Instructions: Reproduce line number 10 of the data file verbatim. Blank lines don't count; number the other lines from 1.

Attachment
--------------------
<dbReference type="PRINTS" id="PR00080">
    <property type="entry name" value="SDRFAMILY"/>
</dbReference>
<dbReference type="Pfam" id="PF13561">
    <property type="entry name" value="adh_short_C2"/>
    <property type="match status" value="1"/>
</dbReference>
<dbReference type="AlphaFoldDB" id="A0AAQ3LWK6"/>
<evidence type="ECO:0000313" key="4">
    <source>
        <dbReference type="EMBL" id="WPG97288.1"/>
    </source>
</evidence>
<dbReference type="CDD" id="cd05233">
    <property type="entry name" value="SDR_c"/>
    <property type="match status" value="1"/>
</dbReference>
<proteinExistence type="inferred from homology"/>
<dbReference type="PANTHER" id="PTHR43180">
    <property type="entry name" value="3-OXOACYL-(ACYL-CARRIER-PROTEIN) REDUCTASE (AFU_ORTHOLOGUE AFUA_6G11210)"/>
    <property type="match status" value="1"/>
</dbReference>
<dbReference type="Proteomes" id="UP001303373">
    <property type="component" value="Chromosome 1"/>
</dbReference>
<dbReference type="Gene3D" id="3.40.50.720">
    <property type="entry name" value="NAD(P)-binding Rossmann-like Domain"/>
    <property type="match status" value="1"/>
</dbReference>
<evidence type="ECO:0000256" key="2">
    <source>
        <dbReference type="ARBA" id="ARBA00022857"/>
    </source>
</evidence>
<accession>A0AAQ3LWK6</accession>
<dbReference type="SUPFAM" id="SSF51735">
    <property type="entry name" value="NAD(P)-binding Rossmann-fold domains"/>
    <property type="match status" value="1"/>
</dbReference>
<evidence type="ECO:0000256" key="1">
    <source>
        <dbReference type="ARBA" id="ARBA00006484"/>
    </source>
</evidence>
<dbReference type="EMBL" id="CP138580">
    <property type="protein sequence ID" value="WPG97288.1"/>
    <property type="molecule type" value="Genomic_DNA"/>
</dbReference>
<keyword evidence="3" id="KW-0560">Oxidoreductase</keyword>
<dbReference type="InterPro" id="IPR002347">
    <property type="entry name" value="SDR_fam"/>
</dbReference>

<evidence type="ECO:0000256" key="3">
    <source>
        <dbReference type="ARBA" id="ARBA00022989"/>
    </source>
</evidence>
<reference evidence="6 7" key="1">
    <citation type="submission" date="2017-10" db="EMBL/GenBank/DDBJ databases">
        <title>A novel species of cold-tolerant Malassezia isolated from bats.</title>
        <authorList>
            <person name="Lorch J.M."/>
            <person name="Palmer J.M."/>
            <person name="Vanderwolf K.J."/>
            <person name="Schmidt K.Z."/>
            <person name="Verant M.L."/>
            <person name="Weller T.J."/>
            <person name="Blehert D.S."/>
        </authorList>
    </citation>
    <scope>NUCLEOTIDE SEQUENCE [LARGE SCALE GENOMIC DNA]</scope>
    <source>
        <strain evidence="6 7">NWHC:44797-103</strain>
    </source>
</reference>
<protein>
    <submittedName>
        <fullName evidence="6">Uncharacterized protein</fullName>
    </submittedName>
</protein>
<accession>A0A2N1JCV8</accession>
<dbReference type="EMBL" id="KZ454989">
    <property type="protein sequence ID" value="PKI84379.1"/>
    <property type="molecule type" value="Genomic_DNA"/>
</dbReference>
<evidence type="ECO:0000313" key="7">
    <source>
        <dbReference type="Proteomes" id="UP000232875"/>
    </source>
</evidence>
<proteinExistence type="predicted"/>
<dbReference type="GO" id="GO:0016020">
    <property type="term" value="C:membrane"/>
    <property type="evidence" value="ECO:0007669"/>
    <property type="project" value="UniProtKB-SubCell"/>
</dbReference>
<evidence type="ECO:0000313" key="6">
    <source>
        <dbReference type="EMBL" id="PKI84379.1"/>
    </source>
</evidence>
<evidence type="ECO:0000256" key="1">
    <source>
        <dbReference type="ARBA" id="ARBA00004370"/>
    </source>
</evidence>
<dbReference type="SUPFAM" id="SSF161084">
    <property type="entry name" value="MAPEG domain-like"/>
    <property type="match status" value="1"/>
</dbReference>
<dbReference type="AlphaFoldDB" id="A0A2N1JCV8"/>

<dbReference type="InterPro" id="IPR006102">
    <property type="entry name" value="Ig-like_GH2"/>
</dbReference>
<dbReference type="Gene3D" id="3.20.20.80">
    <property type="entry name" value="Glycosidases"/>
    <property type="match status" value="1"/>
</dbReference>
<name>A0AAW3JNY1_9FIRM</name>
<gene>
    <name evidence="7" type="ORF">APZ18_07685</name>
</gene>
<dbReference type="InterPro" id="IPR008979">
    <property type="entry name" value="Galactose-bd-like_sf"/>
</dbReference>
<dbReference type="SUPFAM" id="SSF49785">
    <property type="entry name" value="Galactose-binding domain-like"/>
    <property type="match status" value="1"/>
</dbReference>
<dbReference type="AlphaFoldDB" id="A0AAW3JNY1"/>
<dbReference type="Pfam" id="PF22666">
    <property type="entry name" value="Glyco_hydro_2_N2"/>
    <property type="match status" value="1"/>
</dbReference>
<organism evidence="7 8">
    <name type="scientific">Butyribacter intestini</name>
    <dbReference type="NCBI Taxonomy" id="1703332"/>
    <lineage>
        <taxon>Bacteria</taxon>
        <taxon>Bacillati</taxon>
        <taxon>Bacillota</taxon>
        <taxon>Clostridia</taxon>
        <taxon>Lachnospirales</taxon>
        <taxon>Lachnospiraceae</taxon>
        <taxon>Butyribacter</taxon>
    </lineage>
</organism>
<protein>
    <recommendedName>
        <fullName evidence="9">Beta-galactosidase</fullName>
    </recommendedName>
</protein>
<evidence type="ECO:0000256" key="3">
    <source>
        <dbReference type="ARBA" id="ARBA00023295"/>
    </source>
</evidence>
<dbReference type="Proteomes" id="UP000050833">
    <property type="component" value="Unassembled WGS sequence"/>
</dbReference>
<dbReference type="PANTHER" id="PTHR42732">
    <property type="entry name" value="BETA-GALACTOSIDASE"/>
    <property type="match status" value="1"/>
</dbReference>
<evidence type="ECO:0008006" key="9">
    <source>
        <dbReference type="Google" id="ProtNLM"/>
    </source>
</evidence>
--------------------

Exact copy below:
    <source>